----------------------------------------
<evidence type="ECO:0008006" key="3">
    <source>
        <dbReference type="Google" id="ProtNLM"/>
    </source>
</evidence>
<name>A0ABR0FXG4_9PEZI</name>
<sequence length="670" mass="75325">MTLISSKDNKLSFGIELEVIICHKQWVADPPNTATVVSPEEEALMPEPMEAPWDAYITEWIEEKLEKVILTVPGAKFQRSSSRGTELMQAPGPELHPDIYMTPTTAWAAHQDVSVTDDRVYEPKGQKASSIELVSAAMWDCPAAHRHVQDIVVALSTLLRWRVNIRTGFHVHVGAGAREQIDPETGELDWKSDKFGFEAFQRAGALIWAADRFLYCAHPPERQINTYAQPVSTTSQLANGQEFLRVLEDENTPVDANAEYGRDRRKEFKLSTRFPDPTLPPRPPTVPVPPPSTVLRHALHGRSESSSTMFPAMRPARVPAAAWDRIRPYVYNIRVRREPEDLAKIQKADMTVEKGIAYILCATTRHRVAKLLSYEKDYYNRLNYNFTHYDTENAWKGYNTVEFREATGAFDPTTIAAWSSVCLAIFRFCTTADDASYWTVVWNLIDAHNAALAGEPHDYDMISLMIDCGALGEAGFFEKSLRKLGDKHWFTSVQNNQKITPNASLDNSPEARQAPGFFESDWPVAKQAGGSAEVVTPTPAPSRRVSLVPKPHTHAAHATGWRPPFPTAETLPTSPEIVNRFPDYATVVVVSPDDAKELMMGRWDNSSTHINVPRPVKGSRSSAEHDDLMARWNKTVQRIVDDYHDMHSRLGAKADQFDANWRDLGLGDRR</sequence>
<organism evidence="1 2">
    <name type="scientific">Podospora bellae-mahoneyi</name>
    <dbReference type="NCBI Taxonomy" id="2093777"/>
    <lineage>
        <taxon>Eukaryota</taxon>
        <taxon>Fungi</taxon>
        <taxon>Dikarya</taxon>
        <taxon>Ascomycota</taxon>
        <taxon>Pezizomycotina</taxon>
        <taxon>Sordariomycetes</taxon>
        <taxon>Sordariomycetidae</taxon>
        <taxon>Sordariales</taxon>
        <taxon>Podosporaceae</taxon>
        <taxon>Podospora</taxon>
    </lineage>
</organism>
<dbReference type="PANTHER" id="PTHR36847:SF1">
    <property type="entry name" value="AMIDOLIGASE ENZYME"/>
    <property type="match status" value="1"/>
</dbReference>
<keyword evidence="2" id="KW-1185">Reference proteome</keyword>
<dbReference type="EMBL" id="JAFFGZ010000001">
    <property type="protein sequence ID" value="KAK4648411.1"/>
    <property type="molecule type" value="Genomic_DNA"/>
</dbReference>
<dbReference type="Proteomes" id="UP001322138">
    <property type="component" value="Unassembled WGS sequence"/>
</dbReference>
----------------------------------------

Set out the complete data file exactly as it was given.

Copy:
<evidence type="ECO:0008006" key="3">
    <source>
        <dbReference type="Google" id="ProtNLM"/>
    </source>
</evidence>
<name>A0ABR0FXG4_9PEZI</name>
<sequence length="670" mass="75325">MTLISSKDNKLSFGIELEVIICHKQWVADPPNTATVVSPEEEALMPEPMEAPWDAYITEWIEEKLEKVILTVPGAKFQRSSSRGTELMQAPGPELHPDIYMTPTTAWAAHQDVSVTDDRVYEPKGQKASSIELVSAAMWDCPAAHRHVQDIVVALSTLLRWRVNIRTGFHVHVGAGAREQIDPETGELDWKSDKFGFEAFQRAGALIWAADRFLYCAHPPERQINTYAQPVSTTSQLANGQEFLRVLEDENTPVDANAEYGRDRRKEFKLSTRFPDPTLPPRPPTVPVPPPSTVLRHALHGRSESSSTMFPAMRPARVPAAAWDRIRPYVYNIRVRREPEDLAKIQKADMTVEKGIAYILCATTRHRVAKLLSYEKDYYNRLNYNFTHYDTENAWKGYNTVEFREATGAFDPTTIAAWSSVCLAIFRFCTTADDASYWTVVWNLIDAHNAALAGEPHDYDMISLMIDCGALGEAGFFEKSLRKLGDKHWFTSVQNNQKITPNASLDNSPEARQAPGFFESDWPVAKQAGGSAEVVTPTPAPSRRVSLVPKPHTHAAHATGWRPPFPTAETLPTSPEIVNRFPDYATVVVVSPDDAKELMMGRWDNSSTHINVPRPVKGSRSSAEHDDLMARWNKTVQRIVDDYHDMHSRLGAKADQFDANWRDLGLGDRR</sequence>
<organism evidence="1 2">
    <name type="scientific">Podospora bellae-mahoneyi</name>
    <dbReference type="NCBI Taxonomy" id="2093777"/>
    <lineage>
        <taxon>Eukaryota</taxon>
        <taxon>Fungi</taxon>
        <taxon>Dikarya</taxon>
        <taxon>Ascomycota</taxon>
        <taxon>Pezizomycotina</taxon>
        <taxon>Sordariomycetes</taxon>
        <taxon>Sordariomycetidae</taxon>
        <taxon>Sordariales</taxon>
        <taxon>Podosporaceae</taxon>
        <taxon>Podospora</taxon>
    </lineage>
</organism>
<dbReference type="PANTHER" id="PTHR36847:SF1">
    <property type="entry name" value="AMIDOLIGASE ENZYME"/>
    <property type="match status" value="1"/>
</dbReference>
<keyword evidence="2" id="KW-1185">Reference proteome</keyword>
<dbReference type="EMBL" id="JAFFGZ010000001">
    <property type="protein sequence ID" value="KAK4648411.1"/>
    <property type="molecule type" value="Genomic_DNA"/>
</dbReference>
<dbReference type="Proteomes" id="UP001322138">
    <property type="component" value="Unassembled WGS sequence"/>
</dbReference>